[9]: End the email with a question. Encourage the journalist you are reaching out to, to get back to you. Something like, What do you think? Is this something you'd be interested in? Can I grab you a coffee to show you what we do?

[10]: Grab their attention with your subject line. Journalists get hundreds of emails per day, and unless they know the sender or are attracted by the subject line, they won't open it. One example is to take a look at the headlines of some of their recent stories, and try and replicate it with your own content. 

[11]: Keep chasing. You'll be lucky if 10% reply to you, but don't be disheartened. Keep following up with them as you may have caught them at the wrong time during your previous attempt(s). A lot about securing press is good timing, so keep trying until you find the right time. One other thing, if you get an automated reply that they are out of office, make a note in your diary when their return date is - drop them another line then or the day after. In the automated replies they may also give contact details of other valuable contacts, so make sure to reach out to them too.

[12]: Don't call. Everyone will tell you something different here, but in my experience, don't call unless you have an introduction of some kind. Journalists get so many calls and just don't have the time to speak to you over the phone, especially if they don't know who you are.

[13]: Write them a letter. No luck with email? Send them a brochure/info with a handwritten letter, telling them what you want to tell them. Once they have that, you can email them to ask if they have received it. Chances are, they will reply. 

[14]: Engage with them. Engage with key journalists on social if you can. Follow them using your brand account on Twitter/Instagram etc. If they haven't replied to your email previously, drop them a tweet.

[15]: Show off. Tell them about other press you have been in (if possible). If journalists can see you're getting interest elsewhere from other great publications, they will be interested!


The above are just some ways you can get the attention of journalists, but if you have any questions do get in touch. Some of the press I have been in is listed below. Best of luck!

How Anyone Can Build A Website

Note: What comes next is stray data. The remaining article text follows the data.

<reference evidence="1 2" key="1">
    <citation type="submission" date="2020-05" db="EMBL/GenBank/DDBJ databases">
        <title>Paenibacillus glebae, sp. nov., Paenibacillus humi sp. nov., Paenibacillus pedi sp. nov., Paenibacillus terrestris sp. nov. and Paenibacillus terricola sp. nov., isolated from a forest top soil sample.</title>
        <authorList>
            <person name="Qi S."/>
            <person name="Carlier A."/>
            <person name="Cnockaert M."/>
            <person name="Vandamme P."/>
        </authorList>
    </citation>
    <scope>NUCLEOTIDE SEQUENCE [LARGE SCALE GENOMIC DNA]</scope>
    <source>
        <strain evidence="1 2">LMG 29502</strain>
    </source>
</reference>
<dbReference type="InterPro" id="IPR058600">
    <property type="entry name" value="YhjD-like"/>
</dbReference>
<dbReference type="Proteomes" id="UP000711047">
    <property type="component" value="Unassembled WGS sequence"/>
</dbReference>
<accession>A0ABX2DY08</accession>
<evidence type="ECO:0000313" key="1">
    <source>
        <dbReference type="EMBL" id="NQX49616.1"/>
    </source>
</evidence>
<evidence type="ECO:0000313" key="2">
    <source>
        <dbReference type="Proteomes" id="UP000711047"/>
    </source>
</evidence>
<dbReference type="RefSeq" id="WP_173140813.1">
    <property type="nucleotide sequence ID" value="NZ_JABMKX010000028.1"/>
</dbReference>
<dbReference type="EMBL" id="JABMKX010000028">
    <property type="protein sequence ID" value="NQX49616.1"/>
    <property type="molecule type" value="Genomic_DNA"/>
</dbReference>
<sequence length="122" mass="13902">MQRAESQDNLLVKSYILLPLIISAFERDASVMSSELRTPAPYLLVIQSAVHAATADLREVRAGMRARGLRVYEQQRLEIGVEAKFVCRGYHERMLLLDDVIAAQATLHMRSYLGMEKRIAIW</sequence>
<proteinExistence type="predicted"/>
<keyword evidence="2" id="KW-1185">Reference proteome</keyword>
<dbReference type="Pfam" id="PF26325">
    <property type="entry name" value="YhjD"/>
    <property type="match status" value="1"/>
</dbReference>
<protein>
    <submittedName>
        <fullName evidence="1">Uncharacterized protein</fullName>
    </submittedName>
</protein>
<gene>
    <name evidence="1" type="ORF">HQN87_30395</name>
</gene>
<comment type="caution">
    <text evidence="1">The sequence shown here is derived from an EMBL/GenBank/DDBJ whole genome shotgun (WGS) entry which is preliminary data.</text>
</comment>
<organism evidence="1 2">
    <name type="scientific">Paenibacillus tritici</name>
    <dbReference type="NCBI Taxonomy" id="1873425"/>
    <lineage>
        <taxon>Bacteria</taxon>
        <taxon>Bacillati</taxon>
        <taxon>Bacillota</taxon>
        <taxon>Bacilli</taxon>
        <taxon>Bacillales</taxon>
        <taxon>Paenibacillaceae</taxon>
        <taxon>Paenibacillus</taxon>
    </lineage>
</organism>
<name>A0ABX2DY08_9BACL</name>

The days of paying thousands of pounds for a techy web agency to build your website have gone! 

I remember when I was in the process of starting my first business, I went along to meet the CEO of a very large organisation for some advice. One of the things I remember him saying to me was - "But, this business will require so much investment. Your website, for example, could cost tens of thousands of pounds!". I looked at him in so much confusion, and asked "But, what about Shopify?". At that point, the confusion on his face looked worse than mine, as he responded "What's that?'.

One month later, I had a fully functioning, neatly designed website up and running. One that looked great and did the job just how I wanted it.

1. It cost me £10.99 for my domain name (this needs to be renewed yearly).
2. It cost me £18 for the first month (+£18 ongoing - there are a few different packages depending on what you need. I also found a discount code somewhere saving a few pounds).
3. I spent £80 on a more advanced template, but there are plenty of free ones.
4. I paid someone techy £100 to fix a few things youtube videos couldn't help with. Although if I put my head to it and had the time, I probably didn't need to pay this.
5.I spent £60 for a student to take my first lot of photos (homepage banner images and product images combined). That is very cheap but the images were still pretty good.

So that's £268.99 excl. VAT to set up. Not thousands after all. Plus, once i launched the site, the amount of people asking me to pass on the details of the "people" who built it was crazy, as it looked so great.